So this service not only notifies you about an update but even creates a PR that applies it. You just have to merge it (at least if your project is on Github).

Dependabout has been aquired by Github.com and is free of charge.

Gradle plugin

If you are using Gradle (a Java build system) to declare dependencies and build your project you can use the Gradle versions plugin to detect dependency updates and report them. It is easy to use. You just need to execute it on a regular basis.

Maven plugin

Of course, there is a similar plugin for Maven (another Java build system).

Working Software

Ron Jeffries published a wonderful post titled “working software“. He quotes the agile manifesto “working software is the primary measure of progress”.

Now, he explains that what exactly “working software” means depends (as always). But in general,

Working software is real. It works. It can be tested. It can be verified. Questions about whether it does X are readily answered with “Yes” or “No”. The less ambiguity there is in our answers—our true answers—the closer to “working software” we are.

And he shares his opinion on “best development style”:

The best development style we know today, whether working solo, in pairs, or in a mob, is to pick a very small thing that the system doesn’t as yet do, verify that it doesn’t do it, then make it do that thing, verifying again, and keeping the code at or above our standard of internal quality.

How small should that thing be? Tiny. Smaller than that. No, smaller still.

I repeat that:

  1. pick a very small thing that the system doesn’t do yet
  2. verify it doesn’t do it (the “red” step in the TDD cycle)
  3. make it do that thing
  4. verify it does it (the “green” step in TDD)
  5. keeping the code at or above our quality standard (the “refactor” step in TDD).

I really like that. It’s not always that easy. But more often than not.

I know of TDD but I need to get better at remembering this (I’ll put that in my Anki deck) – including the very small part – and then practice it.

git push with force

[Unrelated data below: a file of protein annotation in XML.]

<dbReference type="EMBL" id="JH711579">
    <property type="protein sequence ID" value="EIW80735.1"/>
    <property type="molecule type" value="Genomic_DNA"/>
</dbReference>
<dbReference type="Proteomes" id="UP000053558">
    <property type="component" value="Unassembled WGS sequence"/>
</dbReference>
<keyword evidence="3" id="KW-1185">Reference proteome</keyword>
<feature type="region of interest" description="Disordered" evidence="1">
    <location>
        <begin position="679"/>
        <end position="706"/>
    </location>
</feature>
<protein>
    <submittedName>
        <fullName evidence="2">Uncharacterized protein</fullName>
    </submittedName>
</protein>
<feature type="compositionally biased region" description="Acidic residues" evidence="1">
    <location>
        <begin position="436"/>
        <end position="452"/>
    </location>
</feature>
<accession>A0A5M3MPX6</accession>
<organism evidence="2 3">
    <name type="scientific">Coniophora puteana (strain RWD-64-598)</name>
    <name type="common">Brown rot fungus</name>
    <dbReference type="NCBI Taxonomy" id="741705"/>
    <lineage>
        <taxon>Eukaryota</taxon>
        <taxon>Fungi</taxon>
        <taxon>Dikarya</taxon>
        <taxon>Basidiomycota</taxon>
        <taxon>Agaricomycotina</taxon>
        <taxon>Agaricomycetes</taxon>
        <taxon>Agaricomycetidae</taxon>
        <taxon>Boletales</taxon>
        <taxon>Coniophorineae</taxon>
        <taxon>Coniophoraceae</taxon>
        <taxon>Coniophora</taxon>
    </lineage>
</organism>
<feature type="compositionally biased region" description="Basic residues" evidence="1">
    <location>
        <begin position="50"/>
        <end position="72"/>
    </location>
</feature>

Recently on our team chat: “I removed the remote git branch and pushed again”. “Remove” was not necessary, he could have used “git push –force” or better “git push –force-with-lease” instead.

Why

The normal “git pushed” only works when the remote branch is contained in your local branch or in other words if your local branch is the same or ahead of the remote branch. When you still want to “overwrite” the remote branch with your local branch, use the “–force” option or the “–force-with-lease”.

Caution

When you collaborate with other team members on a remote branch, git push with force option may overwrite their work. “–force-with-lease” makes git check that the remote branch is in the state we expect it to be in before pushing the local branch, so you wouldn’t destroy work that you don’t know of.

When

We need to force push when

  • we changed our local branch history by rebasing or amanding
  • we need to “reset” the remote branch to our local branch

Summary

If you need to “overwrite” a remote branch with your local branch, use the “–force-with-lease” option.

How a 2 GB CLOB crashed our app

Our latest production issue: one morning our app kept crashing. Restart. Crash after some minutes. Out of memory.

It turned out to be a CLOB that was almost 2 GB big and got read when a user triggered a certain action. The 2 GB CLOB ended up in an almost 4 GB big char[] (because char is 16 bit in Java) and this was too much even for 8 GB heap space.

Of course that CLOB was not supposed to be that big!

It took some time to identify the root cause.

WLS “Context propagation” forced to restart our app server

Our app runs on a Weblogic server (WLS) and talks to another WLS-hosted app via SOAP-Webservice.

When the other app was patched to a new version, some WS-requests failed indicating that the webservice in the other wanted to JNDI-lookup the previous version of something.

After we restarted our app everything worked fine. But still you don’t want to restart a client when the server was upgraded. Moreover, a spring-boot client did not have these problems.